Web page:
HEALTH CARE REFORM AND REPRODUCTIVE RIGHTS…. At this point, there are at least 30 House members — from both parties — who have vowed to oppose health care reform unless the legislation specifically excluded funds that might pay for abortions. Roll Call reported:
Abortion foes say draft versions of the House health care bill allow for the possibility that the Health Benefits Advisory Committee will recommend that abortion services be included as part of a benefits package. Unless the bill has a clear exclusion, they say, abortion could be included in a government-subsidized health care plan. […]
Rep. Joe Pitts (R-Pa.), chairman of the House Values Action Team, on Tuesday hosted a press event with 11 Republicans concerned that the bill would allow publicly funded abortions and create a mandate that would force private insurers to cover abortion.
At the press conference, Rep. Michele Bachmann (R-Minn.) said health care reform inevitably mean that “new abortion clinics would have to be built all across America.”
These 11 GOP lawmakers, in all likelihood, would oppose health care reform no matter what the provisions. Of greater interest are the 19 House Democrats who recently wrote in a letter to Speaker Pelosi that they, too, would oppose the bill unless it explicitly prohibits funding for abortions.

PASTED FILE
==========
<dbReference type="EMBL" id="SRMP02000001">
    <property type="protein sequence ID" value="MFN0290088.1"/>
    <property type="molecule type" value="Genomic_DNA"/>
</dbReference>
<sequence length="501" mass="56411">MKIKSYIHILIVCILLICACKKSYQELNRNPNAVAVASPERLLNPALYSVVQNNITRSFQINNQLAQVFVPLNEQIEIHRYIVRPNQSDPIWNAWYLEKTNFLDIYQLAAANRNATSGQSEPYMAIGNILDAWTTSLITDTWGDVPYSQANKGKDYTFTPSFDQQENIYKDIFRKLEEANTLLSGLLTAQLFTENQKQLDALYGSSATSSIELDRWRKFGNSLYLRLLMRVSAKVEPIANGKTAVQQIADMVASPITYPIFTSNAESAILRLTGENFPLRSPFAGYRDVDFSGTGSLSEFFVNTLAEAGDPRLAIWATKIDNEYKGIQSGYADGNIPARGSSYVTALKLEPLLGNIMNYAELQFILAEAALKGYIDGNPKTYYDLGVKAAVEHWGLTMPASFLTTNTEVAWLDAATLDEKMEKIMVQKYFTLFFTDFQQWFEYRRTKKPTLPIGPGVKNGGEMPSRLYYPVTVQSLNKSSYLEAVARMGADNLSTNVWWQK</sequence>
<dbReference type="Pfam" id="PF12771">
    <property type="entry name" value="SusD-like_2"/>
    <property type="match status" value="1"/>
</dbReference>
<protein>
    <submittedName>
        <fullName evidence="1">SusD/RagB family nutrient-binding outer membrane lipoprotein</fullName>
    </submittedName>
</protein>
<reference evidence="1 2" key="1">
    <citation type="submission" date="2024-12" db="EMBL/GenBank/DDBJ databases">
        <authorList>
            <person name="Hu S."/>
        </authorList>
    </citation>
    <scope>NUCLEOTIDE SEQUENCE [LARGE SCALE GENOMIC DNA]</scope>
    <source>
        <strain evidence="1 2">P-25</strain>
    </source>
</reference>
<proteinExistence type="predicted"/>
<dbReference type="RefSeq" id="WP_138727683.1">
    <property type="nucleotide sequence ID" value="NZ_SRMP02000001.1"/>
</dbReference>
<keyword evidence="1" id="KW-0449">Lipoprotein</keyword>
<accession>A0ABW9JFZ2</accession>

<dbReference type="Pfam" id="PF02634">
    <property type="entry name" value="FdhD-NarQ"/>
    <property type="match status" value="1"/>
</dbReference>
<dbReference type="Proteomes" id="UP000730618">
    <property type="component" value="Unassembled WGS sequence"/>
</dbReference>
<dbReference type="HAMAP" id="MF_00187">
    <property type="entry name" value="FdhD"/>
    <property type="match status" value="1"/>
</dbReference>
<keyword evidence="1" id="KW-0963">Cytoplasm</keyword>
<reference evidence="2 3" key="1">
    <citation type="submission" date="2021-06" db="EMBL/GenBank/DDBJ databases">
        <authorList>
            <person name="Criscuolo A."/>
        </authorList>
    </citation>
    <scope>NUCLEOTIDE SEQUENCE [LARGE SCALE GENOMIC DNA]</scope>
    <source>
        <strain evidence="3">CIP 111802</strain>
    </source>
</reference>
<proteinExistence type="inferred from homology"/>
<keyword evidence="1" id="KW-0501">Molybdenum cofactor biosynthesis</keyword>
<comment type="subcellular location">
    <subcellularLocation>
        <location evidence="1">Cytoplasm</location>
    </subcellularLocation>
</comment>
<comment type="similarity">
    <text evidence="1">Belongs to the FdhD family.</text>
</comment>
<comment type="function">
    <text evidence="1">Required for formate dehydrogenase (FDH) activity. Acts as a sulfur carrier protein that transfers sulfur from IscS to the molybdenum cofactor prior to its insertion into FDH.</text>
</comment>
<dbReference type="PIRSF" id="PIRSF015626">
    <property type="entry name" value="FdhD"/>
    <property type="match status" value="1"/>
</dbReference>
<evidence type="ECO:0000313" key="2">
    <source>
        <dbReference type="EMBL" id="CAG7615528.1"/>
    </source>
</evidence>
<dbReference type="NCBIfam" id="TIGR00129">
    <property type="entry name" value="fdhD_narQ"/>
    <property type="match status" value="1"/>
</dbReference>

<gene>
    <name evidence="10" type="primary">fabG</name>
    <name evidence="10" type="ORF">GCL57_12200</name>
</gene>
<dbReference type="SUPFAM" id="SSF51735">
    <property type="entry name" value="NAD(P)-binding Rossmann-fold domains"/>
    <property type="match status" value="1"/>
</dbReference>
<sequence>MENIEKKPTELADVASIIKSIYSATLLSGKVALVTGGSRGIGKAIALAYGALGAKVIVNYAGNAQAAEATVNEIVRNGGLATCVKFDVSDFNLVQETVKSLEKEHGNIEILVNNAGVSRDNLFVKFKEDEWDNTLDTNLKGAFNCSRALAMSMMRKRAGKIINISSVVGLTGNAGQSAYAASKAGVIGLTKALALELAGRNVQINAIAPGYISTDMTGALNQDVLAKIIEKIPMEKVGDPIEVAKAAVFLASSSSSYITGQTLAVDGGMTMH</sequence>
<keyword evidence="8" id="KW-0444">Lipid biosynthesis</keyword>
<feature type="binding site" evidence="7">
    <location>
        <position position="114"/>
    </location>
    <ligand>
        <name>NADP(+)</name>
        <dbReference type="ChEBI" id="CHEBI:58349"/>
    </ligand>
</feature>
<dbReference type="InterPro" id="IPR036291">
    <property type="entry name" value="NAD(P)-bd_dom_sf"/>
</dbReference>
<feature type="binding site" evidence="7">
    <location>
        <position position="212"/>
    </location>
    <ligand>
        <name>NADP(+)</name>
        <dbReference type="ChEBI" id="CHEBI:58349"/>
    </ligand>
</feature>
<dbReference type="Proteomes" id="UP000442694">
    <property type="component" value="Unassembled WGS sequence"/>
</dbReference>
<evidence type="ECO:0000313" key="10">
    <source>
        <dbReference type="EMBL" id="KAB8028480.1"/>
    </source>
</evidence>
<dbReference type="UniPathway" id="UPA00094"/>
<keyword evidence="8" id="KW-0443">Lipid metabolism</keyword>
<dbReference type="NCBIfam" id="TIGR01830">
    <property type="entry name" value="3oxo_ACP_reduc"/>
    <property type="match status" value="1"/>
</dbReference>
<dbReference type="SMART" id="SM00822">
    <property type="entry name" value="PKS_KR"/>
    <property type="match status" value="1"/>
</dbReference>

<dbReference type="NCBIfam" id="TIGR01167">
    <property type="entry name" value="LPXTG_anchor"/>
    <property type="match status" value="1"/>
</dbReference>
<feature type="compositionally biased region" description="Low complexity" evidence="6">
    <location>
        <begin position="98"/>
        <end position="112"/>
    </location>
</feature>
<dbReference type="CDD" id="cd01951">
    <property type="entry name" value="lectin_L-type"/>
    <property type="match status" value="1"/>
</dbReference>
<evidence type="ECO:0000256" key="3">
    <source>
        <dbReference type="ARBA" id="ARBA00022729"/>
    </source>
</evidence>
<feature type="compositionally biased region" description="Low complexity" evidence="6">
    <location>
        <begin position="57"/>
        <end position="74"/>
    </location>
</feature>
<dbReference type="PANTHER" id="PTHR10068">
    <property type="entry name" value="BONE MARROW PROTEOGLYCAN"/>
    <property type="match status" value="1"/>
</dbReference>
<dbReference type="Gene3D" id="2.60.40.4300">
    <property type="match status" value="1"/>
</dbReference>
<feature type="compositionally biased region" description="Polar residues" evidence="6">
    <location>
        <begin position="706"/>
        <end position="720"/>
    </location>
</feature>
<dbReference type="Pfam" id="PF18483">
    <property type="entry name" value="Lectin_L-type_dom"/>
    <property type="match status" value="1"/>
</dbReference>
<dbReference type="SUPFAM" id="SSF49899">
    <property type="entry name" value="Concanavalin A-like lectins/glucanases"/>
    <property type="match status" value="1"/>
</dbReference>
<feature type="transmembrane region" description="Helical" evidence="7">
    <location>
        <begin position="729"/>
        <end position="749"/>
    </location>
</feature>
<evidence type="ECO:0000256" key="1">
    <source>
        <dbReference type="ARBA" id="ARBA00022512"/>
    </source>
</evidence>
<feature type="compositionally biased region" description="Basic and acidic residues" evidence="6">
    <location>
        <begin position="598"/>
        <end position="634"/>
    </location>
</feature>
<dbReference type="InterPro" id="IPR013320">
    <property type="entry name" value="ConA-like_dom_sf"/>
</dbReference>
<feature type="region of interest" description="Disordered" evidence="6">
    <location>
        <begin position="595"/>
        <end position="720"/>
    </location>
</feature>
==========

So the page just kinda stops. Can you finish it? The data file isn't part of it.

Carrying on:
These 30 conservatives, then, are effectively arguing that in at least one instance, the government must come between a woman and her physician, because the lawmakers don’t like the legal medical procedure in question.
Igor Volsky had more on this last week:
The available legislation from the Health, Education, Labor and Pensions (HELP) Senate Committee and the House’s Tri Committee leaves the coverage decisions — the design of the so-called essential benefit packages — to the Secretary of Health and Human Services or a committee of experts. The Chairman’s mark of the HELP bill sates that “the Secretary shall ensure that the scope of the essential health benefits under paragraph (1)(A) is equal to the scope of benefits provided under a typical employer plan, as determined by the Secretary.” The Tri Committee legislation establishes a “private-public advisory committee which shall be a panel of medical and experts to be known as the Health Benefits Advisory Committee to recommend covered benefits and an essential benefits package.”
Neither would specifically exclude abortion as a medical procedure from the broader reform effort. Apparently, conservatives consider that a problem.
The “culture war” hasn’t played too big a role in the reform debate thus far. That may be about to change.